The result of the above construction is that the air and gas flowing into the annular chamber 25 achieve immediate mixing in the annular first chamber 25. Mixing is more pronounced as the air and gas flow up the annular chamber into the second mixing chamber 29 where further mixing occurs. Then, by the time the air and gas have reversed their flow substantially 360 as explained above and entered the axial flow passage 24 mixing is substantially complete.
The result is that very thorough mixing can be achieved in a very small space. This is illustrated by the fact that the device as shown in FIG. 2 is approximately full scale for supplying the bank of three burners 1113. This thorough mixing in a very small space is rapid and quite efficicnt so that by the time the mixture enters the pipe 15 it is substantially complete.
Air flow through the first passage 30 is controlled by an adjustable valve 32 while gas flow through the passage 31 is controlled by a gas valve 33.
The mixing device of this invention is ideally suitable for mixing high pressure gas and compressed air. In a typical installation the gas is at approximately 10-15 p.s.i. and the air at approximately 60-100 p.s.i. and the valves 32 and 33 were needle valves. The proportions of air and gas are thus individually controlled by individual valves.
One of the principal advantages of this invention is that air and gas are thoroughly mixed in a very short flow path so that the mixing device can be kept quite small. Furthermore, the mixing device is so constructed that gas can be used directly from a gas line without requiring complex gas pressure regulators or zero governors. The air can also be used at high pressure with or without pressure regulators.
The mixing device of this invention can be used to replace expensive gas premixing machines as well as low pressure gas and air inspirators all of which require pressure regulators and zero gas governors. Because of its compact size and low cost a separate mixer can be used for each burner installation thereby eliminating variations in pressure between several burner units. The device can be operated at very high pressure to deliver high B.t.u. with a given size burner.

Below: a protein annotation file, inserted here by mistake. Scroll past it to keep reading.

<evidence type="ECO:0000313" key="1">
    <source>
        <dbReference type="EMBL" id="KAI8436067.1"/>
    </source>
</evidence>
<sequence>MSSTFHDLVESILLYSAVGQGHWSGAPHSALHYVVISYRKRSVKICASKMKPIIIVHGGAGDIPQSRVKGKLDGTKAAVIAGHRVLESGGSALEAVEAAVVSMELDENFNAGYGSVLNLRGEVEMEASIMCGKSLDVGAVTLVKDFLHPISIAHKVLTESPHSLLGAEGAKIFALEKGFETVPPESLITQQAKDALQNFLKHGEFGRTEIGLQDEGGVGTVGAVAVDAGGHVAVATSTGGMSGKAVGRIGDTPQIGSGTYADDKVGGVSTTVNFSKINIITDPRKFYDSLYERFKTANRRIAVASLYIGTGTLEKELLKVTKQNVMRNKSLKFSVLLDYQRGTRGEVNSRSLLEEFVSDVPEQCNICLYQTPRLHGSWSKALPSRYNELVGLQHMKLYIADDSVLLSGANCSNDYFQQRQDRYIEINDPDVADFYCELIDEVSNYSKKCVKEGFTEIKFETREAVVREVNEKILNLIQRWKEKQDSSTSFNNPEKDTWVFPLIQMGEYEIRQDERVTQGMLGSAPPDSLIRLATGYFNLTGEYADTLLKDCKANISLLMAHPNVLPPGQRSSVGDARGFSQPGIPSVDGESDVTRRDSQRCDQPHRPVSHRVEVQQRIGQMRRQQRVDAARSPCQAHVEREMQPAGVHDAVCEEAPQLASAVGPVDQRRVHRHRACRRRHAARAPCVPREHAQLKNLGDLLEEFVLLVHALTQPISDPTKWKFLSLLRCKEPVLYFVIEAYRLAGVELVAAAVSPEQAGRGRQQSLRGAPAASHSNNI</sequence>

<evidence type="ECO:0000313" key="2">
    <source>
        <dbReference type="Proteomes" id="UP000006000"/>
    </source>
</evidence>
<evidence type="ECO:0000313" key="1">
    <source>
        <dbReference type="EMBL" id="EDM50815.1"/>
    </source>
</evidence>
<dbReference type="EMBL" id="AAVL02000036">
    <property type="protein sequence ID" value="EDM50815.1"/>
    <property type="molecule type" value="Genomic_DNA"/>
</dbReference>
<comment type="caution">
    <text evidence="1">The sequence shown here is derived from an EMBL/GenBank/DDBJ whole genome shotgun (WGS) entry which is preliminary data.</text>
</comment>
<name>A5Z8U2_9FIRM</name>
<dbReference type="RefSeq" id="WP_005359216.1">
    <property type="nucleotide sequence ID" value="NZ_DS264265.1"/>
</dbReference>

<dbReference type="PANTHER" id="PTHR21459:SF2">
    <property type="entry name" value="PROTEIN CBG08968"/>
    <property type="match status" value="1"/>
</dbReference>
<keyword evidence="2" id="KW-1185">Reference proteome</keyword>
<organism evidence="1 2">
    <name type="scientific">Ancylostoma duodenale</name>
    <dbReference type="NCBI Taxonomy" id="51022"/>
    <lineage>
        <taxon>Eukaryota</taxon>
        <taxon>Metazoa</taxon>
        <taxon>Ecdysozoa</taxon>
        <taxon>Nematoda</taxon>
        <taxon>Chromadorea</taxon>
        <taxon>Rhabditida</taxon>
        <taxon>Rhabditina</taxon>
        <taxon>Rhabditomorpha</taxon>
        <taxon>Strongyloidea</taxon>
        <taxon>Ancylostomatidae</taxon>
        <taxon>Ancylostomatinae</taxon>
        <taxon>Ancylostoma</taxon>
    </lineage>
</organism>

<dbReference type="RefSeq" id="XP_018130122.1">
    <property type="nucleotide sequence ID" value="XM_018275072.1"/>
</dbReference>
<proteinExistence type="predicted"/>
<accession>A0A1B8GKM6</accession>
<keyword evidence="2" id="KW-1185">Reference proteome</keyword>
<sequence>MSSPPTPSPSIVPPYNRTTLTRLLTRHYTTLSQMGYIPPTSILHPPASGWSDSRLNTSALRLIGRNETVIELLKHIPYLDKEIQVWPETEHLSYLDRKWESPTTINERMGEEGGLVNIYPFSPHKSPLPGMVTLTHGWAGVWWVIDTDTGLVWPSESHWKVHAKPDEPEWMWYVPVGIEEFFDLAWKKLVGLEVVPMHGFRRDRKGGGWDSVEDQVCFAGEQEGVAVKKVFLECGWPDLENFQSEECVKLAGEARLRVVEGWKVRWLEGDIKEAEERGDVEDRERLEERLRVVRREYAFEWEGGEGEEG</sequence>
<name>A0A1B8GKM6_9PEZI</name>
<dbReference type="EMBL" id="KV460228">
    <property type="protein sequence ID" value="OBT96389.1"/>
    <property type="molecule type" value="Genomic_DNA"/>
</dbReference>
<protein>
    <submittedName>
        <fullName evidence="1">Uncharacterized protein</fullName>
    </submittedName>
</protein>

Having described my invention as related to the embodiment shown in the accompanying drawings, it is my intention that the invention be not limited by any of the details of description, unless otherwise specified, but
rather be construed broadly within its spirit and scope as set out in the accompanying claims.
1. An air-gas mixing device, comprising: an elongated annular first mixing chamber means having opposite first and second ends and an axial fiow passage axially adjacent said first mixing chamber means; first passage means for introducing air into said annular chamber means adjacent a first end thereof; second passage means for introducing gas into said annular chamber means adjacent said first end, said first and second passage means being arcuately spaced from each other at said annular mixing chamber means; and a second mixing chamber means between said second end of said annular chamber mixing means and said axial flow passage, the air-gas mixture flowing from said annular chamber means, through said second chamber means and into said axial flow passage thereby making a sharp turn due to said axial adjacency of said first mixing chamber means and said axial fiow passage.
2. The device of claim 1 wherein said sharp turn is about 360.
3. The device of claim 1 wherein said second mixing chamber means has a cross sectional area greater than that of either said annular chamber means or said axial flow passage.
4. The device of claim 1 wherein said first and second passage means are spaced substantially 180 apart.
5. The device of claim 1 wherein each of said first and second passage means is at an acute angle to said axial flow passage in the direction of said second mixing chamber means.
6. The device of claim 5 wherein said second mixing chamber means has a cross sectional area greater than that of either said annular chamber means or said axial flow passage and said first and second passage means are spaced substantially 180 apart.
References Cited UNITED STATES PATENTS 517,344 3/1894 Lambert 48l80M 1,312,147 8/1919 Wallwin 48l80M 1,426,695 8/1922 White 48180 2,645,463 7/1953 Stearns 48180X 3.244.221 4/1966 Labino 48180X MORRIS O. WOLK, Primary Examiner R. E. SERWIN, Assistant Examiner U.S. Cl. X.R.